Population health starts before that. As academic medical centers, how far back do we go? Where do we start thinking about managing our populations before they get to us?

Dr. Peele: We should start thinking about managing our populations when they're in the womb. So the very basic piece if you think about population health management, it's not about acute trauma. It's not about acute medical events. It's about chronic illness and chronic disease, the burden of chronic illness and disease on society. So when we start talking about how are we going to manage chronic illness in this society, I think we have to go all the way back to birth to start managing that.

There's a secondary piece of this that I think would be worth academic medical centers, policymakers, CMS, and the country in general thinking about. If what we really want to do is get in front of chronic illness through using population health management techniques, in order to get in front of it, we're actually talking about children in adolescence. What have we already invested in? Schools.

We've already invested in the brick and mortar of schools. We already legislate and mandate that people send their children to school. We should be putting population health management prevention efforts and education into schools. We already want the children to show up there. So that to me is where academic medical centers, employers, the government, we should be focusing our attention.

The downside, as you know, Dr. Hess, is that the payoff isn't going to be in two or three months. It has a long tail on that payoff. It's actually a generational transfer going on here of having to invest in children. When they come to school, which is where we mandate they be, that payoff is going to be a generation away.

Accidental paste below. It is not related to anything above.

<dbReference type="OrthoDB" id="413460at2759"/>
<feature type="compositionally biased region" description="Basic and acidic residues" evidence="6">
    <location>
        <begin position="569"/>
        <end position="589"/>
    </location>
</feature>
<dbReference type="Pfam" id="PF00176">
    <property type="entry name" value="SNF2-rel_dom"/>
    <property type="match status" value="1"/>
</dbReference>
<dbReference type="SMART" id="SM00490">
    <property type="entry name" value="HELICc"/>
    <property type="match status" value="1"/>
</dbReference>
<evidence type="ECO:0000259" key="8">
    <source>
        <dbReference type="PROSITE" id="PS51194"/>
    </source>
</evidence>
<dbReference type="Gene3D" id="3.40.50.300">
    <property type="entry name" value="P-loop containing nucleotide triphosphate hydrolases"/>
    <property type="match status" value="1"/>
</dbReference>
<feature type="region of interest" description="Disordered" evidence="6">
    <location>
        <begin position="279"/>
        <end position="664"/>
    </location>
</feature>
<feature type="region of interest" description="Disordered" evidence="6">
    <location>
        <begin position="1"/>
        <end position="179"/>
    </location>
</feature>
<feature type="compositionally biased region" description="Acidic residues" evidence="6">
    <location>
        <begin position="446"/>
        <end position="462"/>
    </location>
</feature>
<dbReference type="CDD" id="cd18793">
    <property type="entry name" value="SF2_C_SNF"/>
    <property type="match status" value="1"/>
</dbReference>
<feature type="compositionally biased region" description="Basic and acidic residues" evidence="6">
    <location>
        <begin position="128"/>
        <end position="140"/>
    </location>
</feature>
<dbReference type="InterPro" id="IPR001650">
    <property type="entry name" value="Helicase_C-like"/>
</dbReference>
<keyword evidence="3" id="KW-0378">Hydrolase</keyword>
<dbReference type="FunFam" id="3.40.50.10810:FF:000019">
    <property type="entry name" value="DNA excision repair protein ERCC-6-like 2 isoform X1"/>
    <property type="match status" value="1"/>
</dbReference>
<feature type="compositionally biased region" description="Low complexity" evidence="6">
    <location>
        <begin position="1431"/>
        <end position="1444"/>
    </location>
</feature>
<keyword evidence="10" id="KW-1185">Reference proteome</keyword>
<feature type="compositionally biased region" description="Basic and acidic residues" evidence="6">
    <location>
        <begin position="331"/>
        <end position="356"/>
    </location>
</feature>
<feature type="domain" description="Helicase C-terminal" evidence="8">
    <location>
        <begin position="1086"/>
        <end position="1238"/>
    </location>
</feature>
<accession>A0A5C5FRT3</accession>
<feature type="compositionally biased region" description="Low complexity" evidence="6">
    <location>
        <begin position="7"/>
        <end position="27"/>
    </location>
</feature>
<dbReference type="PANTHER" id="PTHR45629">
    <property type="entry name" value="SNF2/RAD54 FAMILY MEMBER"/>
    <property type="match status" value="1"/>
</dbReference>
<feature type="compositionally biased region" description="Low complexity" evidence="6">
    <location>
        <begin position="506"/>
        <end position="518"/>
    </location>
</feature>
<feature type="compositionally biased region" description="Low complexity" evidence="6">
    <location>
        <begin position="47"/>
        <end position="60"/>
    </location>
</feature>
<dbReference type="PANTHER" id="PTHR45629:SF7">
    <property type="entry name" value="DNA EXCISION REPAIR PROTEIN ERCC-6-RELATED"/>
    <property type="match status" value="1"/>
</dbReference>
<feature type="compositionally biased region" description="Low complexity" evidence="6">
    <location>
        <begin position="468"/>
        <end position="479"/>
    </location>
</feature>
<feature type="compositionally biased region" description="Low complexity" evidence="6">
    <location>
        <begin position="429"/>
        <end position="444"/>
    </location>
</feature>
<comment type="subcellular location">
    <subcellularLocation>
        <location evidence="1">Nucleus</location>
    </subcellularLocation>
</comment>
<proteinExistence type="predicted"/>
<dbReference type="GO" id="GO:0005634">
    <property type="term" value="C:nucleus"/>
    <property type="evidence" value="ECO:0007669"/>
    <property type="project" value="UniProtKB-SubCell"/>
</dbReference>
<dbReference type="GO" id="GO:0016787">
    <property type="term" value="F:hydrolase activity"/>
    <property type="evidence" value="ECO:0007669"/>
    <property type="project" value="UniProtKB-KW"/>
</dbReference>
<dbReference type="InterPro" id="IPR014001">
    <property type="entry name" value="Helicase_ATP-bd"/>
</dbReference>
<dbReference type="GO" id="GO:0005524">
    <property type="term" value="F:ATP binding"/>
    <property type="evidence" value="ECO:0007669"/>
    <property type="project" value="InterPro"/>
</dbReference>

Dr. Hess: We were talking a little bit about moving some preventive health and health education, and health literacy into our school systems. What role do you think academic medical centers can play in that transition?

Dr. Peele: Academic medical centers are poised to be the leaders in doing this because they are training tomorrow's providers, the nurses, the pharmacists, the physicians. They're the ones who are providing the training. If we're going to get ahead of population health management and by doing it through prevention in children and adolescents in schools, academic medical centers have to come to the plate and start including in their training programs and rotations, schools.

Dr. Hess: You've made a compelling argument for the ethical and societal motivations behind population health management, and I think it's hard to not agree. But what are the economic benefits of it?

Dr. Peele: Well, if we had a single-payer system, we would immediately see the economic benefits within the generational transfer, meaning a single-payer medical system. But we don't have a single-payer system. This is one of the reasons we've had so much trouble in my opinion getting preventative medicine into importance and getting it into play, if you invest in prevention and you invest in public health now, the payoff might be 10 or 20, or 30 years down the line. You as an employer, are probably not going to have that individual in your employment at that time.

We're asking you to invest, but you're not going to get the payoff. But you would get the payoff from somebody else's employee if they invested. So it has to be all in. Everybody has to play. You can't let some employers play and some other employers . . . You can't mandate that some employers invest in covering preventive medicine and not mandate that other employers invest.

That is part of what the Accountable Care Act has actually done. It has mandated that certain types of benefits shall be covered under the Accountable Care Act, and those include well visits and preventive medicine visits. The payoff to that is going to come to employers all over the country in decades, and it doesn't matter who was employing the individual at the time the investment was made.